Another factor, self evident in the wild, is battling the vagaries of mother nature. Climate, weather and landscape all conspire to make survival a battle which must be waged constantly. Plants and animals in natural surroundings ‘know’ only to well that to keep on living you must wage war with the elements, and other plants and animals, for space to survive.

        Instead of using our well-developed frontal lobes, and thinking our way around problems and issues, we continue the innate drive to stay on top of things.

        Good thinking skills are almost a thing of the past, if they have ever been in vogue at all. It’s not something our education system teaches us. What we learn from mothers breast to workforce is how to get a job, a better one than the next person, and spend your life providing and surviving in the jungle which our working lives have become.

        There is no space for cogitating, reflecting, visioning (the real kind), relaxing and taking stock of the really important things in life.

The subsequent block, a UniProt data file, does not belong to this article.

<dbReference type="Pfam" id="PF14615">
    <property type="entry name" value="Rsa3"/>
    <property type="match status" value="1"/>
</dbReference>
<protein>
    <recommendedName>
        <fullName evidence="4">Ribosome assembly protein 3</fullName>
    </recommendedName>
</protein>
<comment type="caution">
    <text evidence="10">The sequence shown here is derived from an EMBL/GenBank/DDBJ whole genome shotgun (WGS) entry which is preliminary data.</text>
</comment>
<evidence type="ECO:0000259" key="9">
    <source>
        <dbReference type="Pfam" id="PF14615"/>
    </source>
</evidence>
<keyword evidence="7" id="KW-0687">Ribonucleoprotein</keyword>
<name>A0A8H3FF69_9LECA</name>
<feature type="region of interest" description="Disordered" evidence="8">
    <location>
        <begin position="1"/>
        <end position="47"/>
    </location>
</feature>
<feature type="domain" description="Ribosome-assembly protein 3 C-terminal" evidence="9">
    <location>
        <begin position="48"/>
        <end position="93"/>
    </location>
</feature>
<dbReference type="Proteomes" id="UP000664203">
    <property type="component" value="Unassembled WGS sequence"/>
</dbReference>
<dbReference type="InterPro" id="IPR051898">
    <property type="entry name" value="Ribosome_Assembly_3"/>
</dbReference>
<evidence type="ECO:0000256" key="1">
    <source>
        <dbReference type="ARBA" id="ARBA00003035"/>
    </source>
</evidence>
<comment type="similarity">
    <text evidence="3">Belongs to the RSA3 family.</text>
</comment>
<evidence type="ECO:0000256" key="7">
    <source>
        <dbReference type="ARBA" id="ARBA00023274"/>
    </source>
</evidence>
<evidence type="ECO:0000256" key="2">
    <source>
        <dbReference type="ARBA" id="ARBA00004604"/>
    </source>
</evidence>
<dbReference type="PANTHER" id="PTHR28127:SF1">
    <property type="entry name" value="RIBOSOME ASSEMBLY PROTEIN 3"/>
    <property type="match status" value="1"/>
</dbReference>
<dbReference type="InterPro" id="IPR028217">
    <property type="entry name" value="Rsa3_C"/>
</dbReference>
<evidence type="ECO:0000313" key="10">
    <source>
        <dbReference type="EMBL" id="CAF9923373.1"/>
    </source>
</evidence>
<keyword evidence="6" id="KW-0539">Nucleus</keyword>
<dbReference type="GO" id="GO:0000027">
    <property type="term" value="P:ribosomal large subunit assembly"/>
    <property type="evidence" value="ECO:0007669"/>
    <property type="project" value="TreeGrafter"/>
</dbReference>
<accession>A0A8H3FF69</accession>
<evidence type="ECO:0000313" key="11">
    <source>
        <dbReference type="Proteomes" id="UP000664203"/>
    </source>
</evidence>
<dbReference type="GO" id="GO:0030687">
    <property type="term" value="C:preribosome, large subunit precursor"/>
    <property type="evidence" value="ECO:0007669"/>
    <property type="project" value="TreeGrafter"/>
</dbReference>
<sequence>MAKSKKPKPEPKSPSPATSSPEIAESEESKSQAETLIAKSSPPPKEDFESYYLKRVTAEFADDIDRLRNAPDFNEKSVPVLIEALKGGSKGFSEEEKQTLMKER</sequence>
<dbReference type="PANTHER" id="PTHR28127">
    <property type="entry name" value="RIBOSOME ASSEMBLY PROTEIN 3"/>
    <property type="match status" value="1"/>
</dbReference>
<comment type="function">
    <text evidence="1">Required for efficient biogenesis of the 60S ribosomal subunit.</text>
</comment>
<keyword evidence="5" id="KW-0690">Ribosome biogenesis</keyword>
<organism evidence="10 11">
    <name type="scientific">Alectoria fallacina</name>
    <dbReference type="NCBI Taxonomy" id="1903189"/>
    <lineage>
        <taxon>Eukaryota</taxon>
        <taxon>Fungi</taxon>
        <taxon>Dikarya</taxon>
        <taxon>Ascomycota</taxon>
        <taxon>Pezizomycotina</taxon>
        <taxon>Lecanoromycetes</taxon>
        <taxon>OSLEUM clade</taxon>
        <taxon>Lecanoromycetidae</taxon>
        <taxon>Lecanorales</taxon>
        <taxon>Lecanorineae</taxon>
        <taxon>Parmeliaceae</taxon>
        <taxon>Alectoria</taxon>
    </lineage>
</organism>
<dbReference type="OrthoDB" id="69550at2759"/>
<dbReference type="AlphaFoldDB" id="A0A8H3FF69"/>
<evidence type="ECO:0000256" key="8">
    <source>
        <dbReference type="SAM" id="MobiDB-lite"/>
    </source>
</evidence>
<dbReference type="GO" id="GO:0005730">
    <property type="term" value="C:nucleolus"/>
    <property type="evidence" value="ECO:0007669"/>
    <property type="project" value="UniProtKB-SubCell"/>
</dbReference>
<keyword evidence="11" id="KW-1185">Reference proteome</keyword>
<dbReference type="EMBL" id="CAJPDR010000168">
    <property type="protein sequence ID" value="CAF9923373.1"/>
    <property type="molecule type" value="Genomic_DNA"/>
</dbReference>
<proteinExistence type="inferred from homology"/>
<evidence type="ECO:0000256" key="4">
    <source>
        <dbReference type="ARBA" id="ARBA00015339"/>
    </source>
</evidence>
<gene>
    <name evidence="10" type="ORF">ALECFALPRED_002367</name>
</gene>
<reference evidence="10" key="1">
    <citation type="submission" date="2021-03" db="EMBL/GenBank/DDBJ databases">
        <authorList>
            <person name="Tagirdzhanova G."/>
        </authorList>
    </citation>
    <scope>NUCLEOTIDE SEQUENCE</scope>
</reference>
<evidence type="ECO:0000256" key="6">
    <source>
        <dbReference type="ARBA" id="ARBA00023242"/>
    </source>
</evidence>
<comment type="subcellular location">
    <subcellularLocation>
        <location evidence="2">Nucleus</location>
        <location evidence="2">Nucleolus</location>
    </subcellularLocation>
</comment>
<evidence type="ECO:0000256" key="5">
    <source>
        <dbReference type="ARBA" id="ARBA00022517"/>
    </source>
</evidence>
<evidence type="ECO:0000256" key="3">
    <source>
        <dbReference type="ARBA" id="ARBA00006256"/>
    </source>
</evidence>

The race to stay ahead, of course, becomes even more complicated when those at the top of the heap are still striving to accumulate more and more for themselves. They don’t stop to think about the downstream effects of their actions and this has been given stark relief under the Natzis who feed on the worst of capitalism in action.

        The only true and effective way out of this dark and all-consuming spiral is education. A lot of people wave this around as a cure-all for what ails us, but what I’m getting at is, as mentioned above, a shift in emphasis away from simple acquisition of knowledge to giving people a key to the power of their brains, a passage to the use of truly reflective cognitive processes.

        Everyone, but everyone, needs a turangawaewae (place to stand). If some are denied it, then we must work to fix it. Workers unions are doing a damned good job in putting the brakes on some of the avarice glaring down from above. Don’t let the unions stand alone in this battle for equality. We all have a responsibility to deflect the worst away from the most vulnerable.